Country music has a long history of brazen women doggedly persevering over daunting personal and societal odds. As far back as 1952, Kitty Wells shredded the hypocrisy of sexual double standards in her song “It Wasn’t God Who Made Honky Tonk Angels,” and Loretta Lynn had already given birth to three children when she taught herself to play the guitar in 1953, at the age of 21. Rose-Lynn (Jessie Buckley), the protagonist of Tom Harper’s new social-realist musical drama Wild Rose, has a life story that’s similar to those of her idols: She’s in her early 20s, fresh off of a 12-month prison sentence on drug charges, and trying—but mostly failing—to reconnect with her 8-year-old daughter and 5-year-old son. Her disapproving mother Marion (Julie Walters) wants Rose-Lynn to give up her dream of becoming a country (not “country and western”) singer. But to Rose-Lynn, country music is “three chords and the truth.” And you can’t deny the truth.
Further complicating Rose-Lynn’s situation is the fact that she was born in Glasgow, Scotland, a city that’s not exactly known for its thriving country-music scene. The film’s location comes with its own storytelling baggage, and Harper nods to the British kitchen-sink tradition by placing Rose-Lynn in drab concrete housing blocks with peeling paint and under the crushing facts of life as an ex-con and single mother. Chief among these is the intergenerational poverty that forced Marion to give up her dreams to go to work at age 15, and which makes Rose-Lynn’s ultimate goal of traveling to Nashville in search of her big break all but impossible. (The ankle bracelet doesn’t help.) It’s not until Rose-Lynn befriends Susannah (Sophie Okonedo), the wealthy woman whose house she cleans once a week, that she even dares to hope that things might actually work out for her in the music world. But will her attempt to hide her past from her employer comes back to bite her?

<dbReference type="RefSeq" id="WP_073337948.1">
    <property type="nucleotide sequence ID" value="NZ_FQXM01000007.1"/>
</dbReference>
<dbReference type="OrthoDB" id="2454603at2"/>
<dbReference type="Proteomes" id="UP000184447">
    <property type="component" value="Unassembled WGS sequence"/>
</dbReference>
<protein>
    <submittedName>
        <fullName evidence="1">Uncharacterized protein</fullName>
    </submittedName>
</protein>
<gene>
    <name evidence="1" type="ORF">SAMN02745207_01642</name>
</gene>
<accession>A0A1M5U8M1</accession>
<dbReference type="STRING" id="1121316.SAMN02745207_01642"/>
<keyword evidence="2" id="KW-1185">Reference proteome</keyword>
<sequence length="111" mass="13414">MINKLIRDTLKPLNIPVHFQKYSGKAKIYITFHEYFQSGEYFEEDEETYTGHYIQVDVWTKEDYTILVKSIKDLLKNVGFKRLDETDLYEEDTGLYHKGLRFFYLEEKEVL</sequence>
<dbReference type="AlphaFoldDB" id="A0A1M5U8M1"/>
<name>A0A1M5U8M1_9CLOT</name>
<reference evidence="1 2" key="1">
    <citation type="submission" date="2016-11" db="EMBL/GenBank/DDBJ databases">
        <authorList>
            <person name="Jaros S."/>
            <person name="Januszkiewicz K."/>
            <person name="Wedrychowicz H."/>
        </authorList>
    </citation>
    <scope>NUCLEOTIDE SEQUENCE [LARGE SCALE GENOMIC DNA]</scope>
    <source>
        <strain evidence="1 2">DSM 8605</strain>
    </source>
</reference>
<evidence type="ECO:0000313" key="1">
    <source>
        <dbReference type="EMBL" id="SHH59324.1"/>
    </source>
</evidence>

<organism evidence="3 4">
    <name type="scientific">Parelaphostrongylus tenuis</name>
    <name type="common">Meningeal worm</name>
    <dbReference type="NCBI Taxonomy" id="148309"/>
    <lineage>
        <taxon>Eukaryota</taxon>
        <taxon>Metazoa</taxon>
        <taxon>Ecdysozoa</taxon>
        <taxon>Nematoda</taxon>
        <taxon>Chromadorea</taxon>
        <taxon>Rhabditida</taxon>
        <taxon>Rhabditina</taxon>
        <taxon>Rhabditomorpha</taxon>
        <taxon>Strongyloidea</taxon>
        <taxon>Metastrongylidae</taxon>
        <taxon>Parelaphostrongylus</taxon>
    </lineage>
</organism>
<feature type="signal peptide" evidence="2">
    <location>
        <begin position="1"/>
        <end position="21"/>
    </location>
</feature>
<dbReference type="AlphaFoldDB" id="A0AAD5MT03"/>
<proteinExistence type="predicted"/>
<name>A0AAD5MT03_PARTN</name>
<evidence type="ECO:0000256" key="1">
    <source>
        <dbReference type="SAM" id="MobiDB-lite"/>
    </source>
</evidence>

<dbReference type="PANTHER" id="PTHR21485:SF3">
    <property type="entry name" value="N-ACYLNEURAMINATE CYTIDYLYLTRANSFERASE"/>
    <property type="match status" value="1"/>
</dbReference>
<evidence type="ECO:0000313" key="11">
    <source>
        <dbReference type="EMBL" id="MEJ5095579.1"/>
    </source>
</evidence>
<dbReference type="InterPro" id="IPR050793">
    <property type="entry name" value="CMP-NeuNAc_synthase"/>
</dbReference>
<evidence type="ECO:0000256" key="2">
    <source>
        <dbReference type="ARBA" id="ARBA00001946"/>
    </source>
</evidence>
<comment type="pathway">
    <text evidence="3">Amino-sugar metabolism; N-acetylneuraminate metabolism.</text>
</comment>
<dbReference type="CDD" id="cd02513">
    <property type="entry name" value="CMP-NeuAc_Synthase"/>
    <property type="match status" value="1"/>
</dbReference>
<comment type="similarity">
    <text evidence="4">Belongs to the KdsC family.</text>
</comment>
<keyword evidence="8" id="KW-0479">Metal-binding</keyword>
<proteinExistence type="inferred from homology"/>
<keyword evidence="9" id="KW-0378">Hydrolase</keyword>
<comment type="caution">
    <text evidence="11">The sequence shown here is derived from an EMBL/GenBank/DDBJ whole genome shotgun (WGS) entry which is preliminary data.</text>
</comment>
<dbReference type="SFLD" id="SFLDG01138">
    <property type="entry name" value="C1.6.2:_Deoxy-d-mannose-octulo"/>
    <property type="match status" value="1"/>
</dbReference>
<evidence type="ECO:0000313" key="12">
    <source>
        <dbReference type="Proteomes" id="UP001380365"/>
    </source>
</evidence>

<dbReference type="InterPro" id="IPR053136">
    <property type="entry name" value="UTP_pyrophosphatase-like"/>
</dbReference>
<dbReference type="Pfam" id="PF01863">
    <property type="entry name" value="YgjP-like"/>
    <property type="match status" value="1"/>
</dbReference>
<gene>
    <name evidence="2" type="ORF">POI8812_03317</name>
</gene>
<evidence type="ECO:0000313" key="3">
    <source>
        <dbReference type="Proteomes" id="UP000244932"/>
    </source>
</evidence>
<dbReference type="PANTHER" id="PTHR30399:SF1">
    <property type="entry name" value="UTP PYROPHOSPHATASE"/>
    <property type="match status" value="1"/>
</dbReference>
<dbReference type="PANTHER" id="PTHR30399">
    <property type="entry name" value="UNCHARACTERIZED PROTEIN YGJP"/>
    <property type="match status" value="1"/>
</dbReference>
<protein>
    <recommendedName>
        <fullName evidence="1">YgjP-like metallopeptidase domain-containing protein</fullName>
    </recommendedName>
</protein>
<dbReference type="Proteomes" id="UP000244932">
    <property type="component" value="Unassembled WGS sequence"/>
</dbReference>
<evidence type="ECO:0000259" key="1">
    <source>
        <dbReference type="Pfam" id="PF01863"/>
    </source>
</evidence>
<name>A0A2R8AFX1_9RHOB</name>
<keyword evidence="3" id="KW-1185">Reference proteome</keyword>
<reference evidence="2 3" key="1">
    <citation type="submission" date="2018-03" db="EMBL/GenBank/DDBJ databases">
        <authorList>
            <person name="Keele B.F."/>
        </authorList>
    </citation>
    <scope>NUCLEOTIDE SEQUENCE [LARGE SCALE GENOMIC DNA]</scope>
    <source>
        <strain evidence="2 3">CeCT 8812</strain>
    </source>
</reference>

As a show-business fairytale, Wild Rose is pretty standard. But as a character study, it’s something special. That’s due largely to Buckley’s star-making performance as Rose-Lynn: Stomping through the streets of Glasgow in her white cowboy boots and white fringed leather jacket, she’s a raging cyclone of a woman who practically commands the eye to follow her across the screen—and that’s before she opens her mouth. Buckley originally made her name as a contestant on a BBC singing competition, and contributes not only her classically trained voice but also her songwriting skills as co-writer of the film’s original music with screenwriter Nicole Taylor. (She also collaborated with Mary Steenburgen on the stirring final number, “Glasgow.” Yes, that Mary Steenburgen). These are woven intoo a female-dominated country soundtrack that spans the decades from Kitty Wells to Kacey Musgraves, with pit stops at Lynne Anderson, Trisha Yearwood, Bonnie Raitt, and Wynonna Judd in between.
Buckley’s voice is like a sugar cube dissolving in a glass of whiskey, sweet enough to bring tears to your eyes with a throaty aftertaste that lingers after she’s belted out the last note. She pours plenty of emotion into the performance, too, provoking sympathy for Rose-Lynn’s confused and chaotic mental state, no matter how frustrating her impulsive behavior becomes. At one point in Wild Rose, Rose-Lynn’s family throws her a birthday party, and as she slumps disinterestedly over her homemade cake, her son asks if she made a wish. “You can have mine,” she replies, blankly. That this could be the chorus of a country song is no coincidence.